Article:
Beta-glucane enriched fibers may be prepared in accordance with known processes by grinding the grain while dry and then screening the fiber material from the starch component. The thus obtained fiber material typically contains at most 15% beta-glucane along with a considerable amount of starch. Wet grinding processes have not previously been used except for processing wheat, which contains only very small amounts of beta-glucane (U.S. Pat. No. 3,788,861). These wet grinding processes are not currently being used for grains such as oats or barley because when the grain material becomes wet, enzymes which dissolve beta-glucane are activated and destroy the beta-glucane. In contrast, fiber preparations devoid of beta-glucane are prepared by wet methods. Many processes are known per se for the isolation of beta-glucane. They are characterized by dissolving the beta-glucane, for example, in alkaline conditions and reprecipitating the beta-glucane, for example, with alcohol or acetone. The greatest problem involved in these processes is the high viscosity of the beta-glucane solution even at very low concentrations of beta-glucane. In addition, the precipitation requires a large amount of solvent which has to be recovered and reconcentrated. These problems make such processes uneconomical.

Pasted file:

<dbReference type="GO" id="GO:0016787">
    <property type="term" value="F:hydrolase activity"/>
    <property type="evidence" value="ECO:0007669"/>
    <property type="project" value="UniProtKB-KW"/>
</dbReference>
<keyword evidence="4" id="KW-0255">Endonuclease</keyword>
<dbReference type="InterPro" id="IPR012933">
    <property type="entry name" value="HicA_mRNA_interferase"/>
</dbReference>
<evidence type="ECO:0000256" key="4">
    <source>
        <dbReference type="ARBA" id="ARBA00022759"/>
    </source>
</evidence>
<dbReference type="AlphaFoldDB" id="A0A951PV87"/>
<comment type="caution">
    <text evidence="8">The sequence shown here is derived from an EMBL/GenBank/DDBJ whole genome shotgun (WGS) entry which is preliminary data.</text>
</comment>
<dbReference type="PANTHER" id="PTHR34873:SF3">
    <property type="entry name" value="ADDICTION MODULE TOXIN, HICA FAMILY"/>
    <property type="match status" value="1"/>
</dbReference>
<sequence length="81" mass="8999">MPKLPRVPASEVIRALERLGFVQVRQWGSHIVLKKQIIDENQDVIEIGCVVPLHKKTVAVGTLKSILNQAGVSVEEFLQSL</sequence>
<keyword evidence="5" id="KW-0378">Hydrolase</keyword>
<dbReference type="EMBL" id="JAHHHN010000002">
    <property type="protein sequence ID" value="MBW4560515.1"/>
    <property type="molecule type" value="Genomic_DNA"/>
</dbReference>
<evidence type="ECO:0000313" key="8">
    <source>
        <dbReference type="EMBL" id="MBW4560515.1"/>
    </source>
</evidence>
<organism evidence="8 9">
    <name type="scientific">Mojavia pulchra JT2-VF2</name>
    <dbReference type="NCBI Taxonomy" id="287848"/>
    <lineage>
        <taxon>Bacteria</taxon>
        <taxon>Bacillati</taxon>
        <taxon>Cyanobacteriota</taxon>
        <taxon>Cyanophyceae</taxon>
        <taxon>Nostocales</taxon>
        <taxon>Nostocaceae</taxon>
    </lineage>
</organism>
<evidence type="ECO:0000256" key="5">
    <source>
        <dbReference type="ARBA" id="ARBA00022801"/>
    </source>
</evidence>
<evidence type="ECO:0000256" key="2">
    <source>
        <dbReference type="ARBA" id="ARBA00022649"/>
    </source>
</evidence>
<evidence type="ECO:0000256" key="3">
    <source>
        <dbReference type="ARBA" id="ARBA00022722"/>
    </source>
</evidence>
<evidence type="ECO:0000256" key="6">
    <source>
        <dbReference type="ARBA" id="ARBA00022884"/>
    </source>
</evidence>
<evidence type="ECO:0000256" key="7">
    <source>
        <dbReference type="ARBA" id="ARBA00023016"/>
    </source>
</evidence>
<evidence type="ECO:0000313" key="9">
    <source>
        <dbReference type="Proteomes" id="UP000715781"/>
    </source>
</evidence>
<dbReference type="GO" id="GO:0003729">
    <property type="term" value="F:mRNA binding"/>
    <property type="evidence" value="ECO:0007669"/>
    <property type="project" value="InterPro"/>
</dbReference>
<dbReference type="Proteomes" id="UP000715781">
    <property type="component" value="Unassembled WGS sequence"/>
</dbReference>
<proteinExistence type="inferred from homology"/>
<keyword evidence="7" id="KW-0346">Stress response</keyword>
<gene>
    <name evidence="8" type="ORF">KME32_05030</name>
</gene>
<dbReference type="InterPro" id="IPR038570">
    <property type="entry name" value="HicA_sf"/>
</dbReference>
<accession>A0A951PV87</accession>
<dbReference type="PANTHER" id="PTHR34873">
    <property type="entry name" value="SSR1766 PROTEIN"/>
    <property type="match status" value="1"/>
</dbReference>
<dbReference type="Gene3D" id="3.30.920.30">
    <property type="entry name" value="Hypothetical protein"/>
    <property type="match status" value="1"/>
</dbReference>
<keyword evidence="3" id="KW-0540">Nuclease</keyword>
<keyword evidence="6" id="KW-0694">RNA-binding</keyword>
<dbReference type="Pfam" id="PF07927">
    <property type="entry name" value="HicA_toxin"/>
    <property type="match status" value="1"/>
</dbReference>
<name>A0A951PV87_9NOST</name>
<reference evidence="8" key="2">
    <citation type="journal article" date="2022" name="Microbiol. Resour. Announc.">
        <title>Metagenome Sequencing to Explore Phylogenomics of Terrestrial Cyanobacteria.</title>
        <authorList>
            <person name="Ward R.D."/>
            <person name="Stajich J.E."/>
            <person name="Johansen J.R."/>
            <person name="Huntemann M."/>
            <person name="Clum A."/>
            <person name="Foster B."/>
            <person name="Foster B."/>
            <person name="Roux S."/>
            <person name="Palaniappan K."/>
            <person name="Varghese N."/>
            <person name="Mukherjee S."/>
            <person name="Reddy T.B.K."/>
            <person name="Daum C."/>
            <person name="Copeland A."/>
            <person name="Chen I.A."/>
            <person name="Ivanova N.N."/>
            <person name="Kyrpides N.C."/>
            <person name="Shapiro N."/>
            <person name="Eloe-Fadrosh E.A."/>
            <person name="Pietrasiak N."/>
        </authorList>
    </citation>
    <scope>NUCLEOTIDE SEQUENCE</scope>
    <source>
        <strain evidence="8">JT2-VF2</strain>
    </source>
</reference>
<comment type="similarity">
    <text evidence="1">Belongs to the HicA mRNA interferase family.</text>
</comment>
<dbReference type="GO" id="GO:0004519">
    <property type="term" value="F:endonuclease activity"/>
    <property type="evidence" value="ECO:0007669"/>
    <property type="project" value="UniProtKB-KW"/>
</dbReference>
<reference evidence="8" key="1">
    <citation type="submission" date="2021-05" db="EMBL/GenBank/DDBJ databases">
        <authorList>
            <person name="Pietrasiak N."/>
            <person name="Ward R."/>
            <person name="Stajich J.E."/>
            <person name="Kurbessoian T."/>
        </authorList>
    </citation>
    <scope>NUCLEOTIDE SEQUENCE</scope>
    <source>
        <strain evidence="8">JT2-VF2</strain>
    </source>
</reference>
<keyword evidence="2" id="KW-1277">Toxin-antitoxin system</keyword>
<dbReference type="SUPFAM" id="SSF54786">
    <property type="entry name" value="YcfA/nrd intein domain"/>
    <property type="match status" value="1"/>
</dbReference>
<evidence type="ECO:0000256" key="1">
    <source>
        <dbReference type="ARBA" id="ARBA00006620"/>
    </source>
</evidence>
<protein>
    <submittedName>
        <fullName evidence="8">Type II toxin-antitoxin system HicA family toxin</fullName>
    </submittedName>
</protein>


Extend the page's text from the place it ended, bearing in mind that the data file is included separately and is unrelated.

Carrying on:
Accordingly, one object of the present invention is to eliminate the disadvantages described above.
A second object of the present invention is to obtain a novel beta-glucane containing alimentary fiber prepared according to the process described hereinbelow.
A third object of the present invention is to provide a process in which a fiber fraction which contains much beta-glucane and little starch can be prepared from grain, preferably from oats and barley. This fiber fraction, because of its healthful effects, its production-promoting properties in food products and its pleasantly mild taste is suitable for use as food and as a raw material or additive in the food industry.